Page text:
The very name oozes eroticism!
She was THE female fighting pin-up of her day, as close as anyone came to the status of icon after Bettie Page's photos had disappeared from the public market-place (although, we assume, not from the closets and desk drawers of legions of men).
That she appeared in only a handful of magazine photo spreads, mainly in Sports Review Wrestling Magazine during the early 1970's, matters little. Because her name and image endure in so many minds today, she can justifiably claim a major role in awakening and enhancing the female fighting fantasies of an entire generation of men.
She is, without question, a fantasy icon.
To place this historically, Sports Review Wrestling was a publication covering the pro wrestling scene of the day, featuring articles about...well pro wrestlers (almost always male).
In one issue, however, an article slipped in, purportedly a true account of a recreational wrestling match between two women (illustrated by a few photos).
The reaction was apparently overwhelming and the publication began doing more of these "girl fight" spreads occasionally for the next few months, using models in fighting poses to illustrate them. As the reaction intensified, SRW realized that this was the the vein of gold and it came up with an idea to "legitimize" its coverage of what was basically a sexual fantasy: the creation of a "league" of female apartment wrestlers.
The scenario was powerfully alluring: a circle of rich men and women would gather in their own apartments to watch two beautiful, scantilly clad women fight without rules in matches procured and organized by a man named Dave Moll. The text recounting such matches was extreme and the photos often didn't even illustrate the precise moves described in that text. Indeed, those photos were so posed and the techniques so unbelievable that it's difficult to imagine any man being lured into believing that any of this was real.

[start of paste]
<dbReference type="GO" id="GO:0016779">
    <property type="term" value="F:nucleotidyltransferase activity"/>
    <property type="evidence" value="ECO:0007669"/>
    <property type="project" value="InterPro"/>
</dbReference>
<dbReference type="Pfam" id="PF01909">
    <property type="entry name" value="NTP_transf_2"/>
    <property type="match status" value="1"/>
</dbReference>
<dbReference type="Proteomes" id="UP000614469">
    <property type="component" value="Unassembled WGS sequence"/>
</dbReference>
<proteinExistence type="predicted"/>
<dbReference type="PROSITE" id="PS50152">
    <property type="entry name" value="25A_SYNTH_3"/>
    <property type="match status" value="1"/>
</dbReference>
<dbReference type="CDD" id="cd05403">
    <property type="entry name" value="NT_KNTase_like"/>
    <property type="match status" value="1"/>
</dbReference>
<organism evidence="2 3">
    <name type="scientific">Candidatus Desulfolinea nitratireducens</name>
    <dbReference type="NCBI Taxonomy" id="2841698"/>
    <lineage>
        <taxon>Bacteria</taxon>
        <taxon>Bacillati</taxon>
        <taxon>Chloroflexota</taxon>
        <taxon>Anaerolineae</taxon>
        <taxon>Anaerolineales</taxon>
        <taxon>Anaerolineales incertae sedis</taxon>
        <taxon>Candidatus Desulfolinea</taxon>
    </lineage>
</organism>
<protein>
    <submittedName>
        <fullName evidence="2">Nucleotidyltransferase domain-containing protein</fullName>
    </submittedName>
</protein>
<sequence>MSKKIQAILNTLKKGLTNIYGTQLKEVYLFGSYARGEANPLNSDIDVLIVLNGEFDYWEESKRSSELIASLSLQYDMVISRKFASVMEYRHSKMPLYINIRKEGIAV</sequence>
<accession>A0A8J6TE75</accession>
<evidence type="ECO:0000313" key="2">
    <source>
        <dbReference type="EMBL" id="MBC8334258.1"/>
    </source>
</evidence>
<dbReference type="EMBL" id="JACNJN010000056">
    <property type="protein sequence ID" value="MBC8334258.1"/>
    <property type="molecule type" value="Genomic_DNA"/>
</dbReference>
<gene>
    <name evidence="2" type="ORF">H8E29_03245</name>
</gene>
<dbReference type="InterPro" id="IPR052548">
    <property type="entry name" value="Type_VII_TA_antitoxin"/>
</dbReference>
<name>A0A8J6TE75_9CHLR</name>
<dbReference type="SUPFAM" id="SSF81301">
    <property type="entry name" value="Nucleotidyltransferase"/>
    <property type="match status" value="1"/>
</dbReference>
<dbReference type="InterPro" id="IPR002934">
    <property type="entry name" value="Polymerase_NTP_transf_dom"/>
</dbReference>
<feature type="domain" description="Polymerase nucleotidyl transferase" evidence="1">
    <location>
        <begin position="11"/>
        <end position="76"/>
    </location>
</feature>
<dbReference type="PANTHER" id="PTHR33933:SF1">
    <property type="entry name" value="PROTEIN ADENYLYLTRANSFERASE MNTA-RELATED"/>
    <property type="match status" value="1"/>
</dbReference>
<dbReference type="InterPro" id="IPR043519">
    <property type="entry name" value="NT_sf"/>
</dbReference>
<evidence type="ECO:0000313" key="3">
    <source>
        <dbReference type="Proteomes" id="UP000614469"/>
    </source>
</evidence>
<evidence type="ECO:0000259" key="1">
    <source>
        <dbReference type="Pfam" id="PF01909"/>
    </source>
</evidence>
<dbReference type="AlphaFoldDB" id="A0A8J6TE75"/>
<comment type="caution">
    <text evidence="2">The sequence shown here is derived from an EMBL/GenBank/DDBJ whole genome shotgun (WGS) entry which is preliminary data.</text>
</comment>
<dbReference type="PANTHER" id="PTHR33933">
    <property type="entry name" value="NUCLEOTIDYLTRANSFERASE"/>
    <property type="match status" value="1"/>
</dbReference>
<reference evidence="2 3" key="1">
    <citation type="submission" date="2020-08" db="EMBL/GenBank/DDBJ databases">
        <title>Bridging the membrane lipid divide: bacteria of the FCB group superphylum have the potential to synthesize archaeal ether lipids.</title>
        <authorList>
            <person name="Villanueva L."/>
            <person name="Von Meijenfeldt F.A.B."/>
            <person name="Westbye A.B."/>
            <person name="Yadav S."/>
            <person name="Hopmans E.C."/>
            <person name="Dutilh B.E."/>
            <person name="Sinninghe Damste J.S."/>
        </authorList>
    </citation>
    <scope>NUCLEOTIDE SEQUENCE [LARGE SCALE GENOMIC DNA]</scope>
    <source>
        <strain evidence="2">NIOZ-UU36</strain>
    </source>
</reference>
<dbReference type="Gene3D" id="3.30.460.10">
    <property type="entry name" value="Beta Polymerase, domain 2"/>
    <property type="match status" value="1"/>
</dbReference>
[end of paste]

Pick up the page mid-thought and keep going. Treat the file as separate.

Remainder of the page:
But that didn't seem to matter. Soon SRW was THE largest circulation wrestling mag and the coverage of apartment wrestling was its primary story in every issue.
Cynara was probably a major reason. Beautiful and obviously conditioned, the model personified the proto-type for the apartment wrestler: a breathtaking beauty who would don a bikini and fight a no rules catfight for the pleasure of the rich and famous.
Reality was much less exciting, of course. Cynara was "played" by a model whose photos demonstate absolutely no fighting technique and who, as far as I can tell, never appeared in any videos or filmed matches. In short, the woman who became known as Cynara was NOT really a combative woman at all.
But reality wasn't the issue here. Those seeking real fighting could easily find it elsewhere. Several companies, the most prominent of which was California Supreme, offered films and photo sets of real wrestling matches between real women. The films of Mildred Burke and soon after Judell DuLong were already available and, around the same time, Joan Wise and Jo Bray soon began offering similar real fare.
This was something different: a fantasy readily available on any newstand rich with erotic underpinning but clothed in the "respectability" of an "acceptable" publication.
Cynara and her world of apartment wrestling conjured the ultimate fantasy: rich people, elegant surroundings, beautiful women with no fear and no reluctance, fights that were unconscionably vicious and no one ever maimed.
During the next couple of years, the monthly "apartment wrestling" stories became more elaborate: fighters lured into the matches by conflicts over men, jobs, even once an apartment for rent; women who were battling age or depression or life crises and sought their remedy in these fights. Desperate women. Cruel women. Mysterious women. Only one fact united them: they fought.
These were gladiators in an arena of fantasy. While there were grudges and rivalries, these were secondary. These women fought for one reason and only one: rich and powerful men wanted to watch them do it.
To some of us, these rather silly photos seem the stuff of nothing more than harmless fantasy. But I wonder about that. Cynara and her combative colleagues in this fantasy world of Dave Moll's were probably the first introduction of so many young men to the world of combative women and it would be surprising if the imprint of these images and the accompanying text didn't remain with those men for their entire lives.
And I wonder if so much of so many men's misunderstanding and impossible expectation about female wrestling (and the women who do it) wasn't molded by this experience. Something tells me that if, rather than seeing this, they had seen Judell DuLong's videos, we would have a healthier more realistic view of female wrestling in this society. Who knows? Maybe that's wishful thinking on my part.